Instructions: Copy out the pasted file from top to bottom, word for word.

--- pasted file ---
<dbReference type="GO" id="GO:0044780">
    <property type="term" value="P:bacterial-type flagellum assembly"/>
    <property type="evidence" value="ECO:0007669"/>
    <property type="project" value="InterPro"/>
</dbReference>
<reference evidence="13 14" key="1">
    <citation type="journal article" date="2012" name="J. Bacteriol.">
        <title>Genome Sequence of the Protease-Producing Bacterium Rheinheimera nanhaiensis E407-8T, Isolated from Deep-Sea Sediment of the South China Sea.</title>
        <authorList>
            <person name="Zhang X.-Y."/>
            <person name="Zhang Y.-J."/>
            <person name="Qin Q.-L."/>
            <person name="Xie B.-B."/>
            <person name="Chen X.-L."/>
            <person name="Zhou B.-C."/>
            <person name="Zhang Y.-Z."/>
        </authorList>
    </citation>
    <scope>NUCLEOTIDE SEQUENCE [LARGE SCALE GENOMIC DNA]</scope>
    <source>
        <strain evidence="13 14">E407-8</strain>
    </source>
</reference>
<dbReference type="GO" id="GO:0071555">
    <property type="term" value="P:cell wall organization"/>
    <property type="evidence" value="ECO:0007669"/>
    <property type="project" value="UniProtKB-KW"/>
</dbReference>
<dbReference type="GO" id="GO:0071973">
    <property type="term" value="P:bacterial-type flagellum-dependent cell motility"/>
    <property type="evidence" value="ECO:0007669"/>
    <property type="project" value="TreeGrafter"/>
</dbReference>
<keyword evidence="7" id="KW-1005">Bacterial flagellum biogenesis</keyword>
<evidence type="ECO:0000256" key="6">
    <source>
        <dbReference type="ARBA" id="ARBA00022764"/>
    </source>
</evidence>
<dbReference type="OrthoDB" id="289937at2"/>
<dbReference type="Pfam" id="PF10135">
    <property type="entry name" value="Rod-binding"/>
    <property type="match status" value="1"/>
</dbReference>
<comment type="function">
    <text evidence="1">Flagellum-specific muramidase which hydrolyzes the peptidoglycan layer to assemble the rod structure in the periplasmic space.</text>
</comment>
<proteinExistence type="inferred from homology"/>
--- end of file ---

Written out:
<dbReference type="GO" id="GO:0044780">
    <property type="term" value="P:bacterial-type flagellum assembly"/>
    <property type="evidence" value="ECO:0007669"/>
    <property type="project" value="InterPro"/>
</dbReference>
<reference evidence="13 14" key="1">
    <citation type="journal article" date="2012" name="J. Bacteriol.">
        <title>Genome Sequence of the Protease-Producing Bacterium Rheinheimera nanhaiensis E407-8T, Isolated from Deep-Sea Sediment of the South China Sea.</title>
        <authorList>
            <person name="Zhang X.-Y."/>
            <person name="Zhang Y.-J."/>
            <person name="Qin Q.-L."/>
            <person name="Xie B.-B."/>
            <person name="Chen X.-L."/>
            <person name="Zhou B.-C."/>
            <person name="Zhang Y.-Z."/>
        </authorList>
    </citation>
    <scope>NUCLEOTIDE SEQUENCE [LARGE SCALE GENOMIC DNA]</scope>
    <source>
        <strain evidence="13 14">E407-8</strain>
    </source>
</reference>
<dbReference type="GO" id="GO:0071555">
    <property type="term" value="P:cell wall organization"/>
    <property type="evidence" value="ECO:0007669"/>
    <property type="project" value="UniProtKB-KW"/>
</dbReference>
<dbReference type="GO" id="GO:0071973">
    <property type="term" value="P:bacterial-type flagellum-dependent cell motility"/>
    <property type="evidence" value="ECO:0007669"/>
    <property type="project" value="TreeGrafter"/>
</dbReference>
<keyword evidence="7" id="KW-1005">Bacterial flagellum biogenesis</keyword>
<evidence type="ECO:0000256" key="6">
    <source>
        <dbReference type="ARBA" id="ARBA00022764"/>
    </source>
</evidence>
<dbReference type="OrthoDB" id="289937at2"/>
<dbReference type="Pfam" id="PF10135">
    <property type="entry name" value="Rod-binding"/>
    <property type="match status" value="1"/>
</dbReference>
<comment type="function">
    <text evidence="1">Flagellum-specific muramidase which hydrolyzes the peptidoglycan layer to assemble the rod structure in the periplasmic space.</text>
</comment>
<proteinExistence type="inferred from homology"/>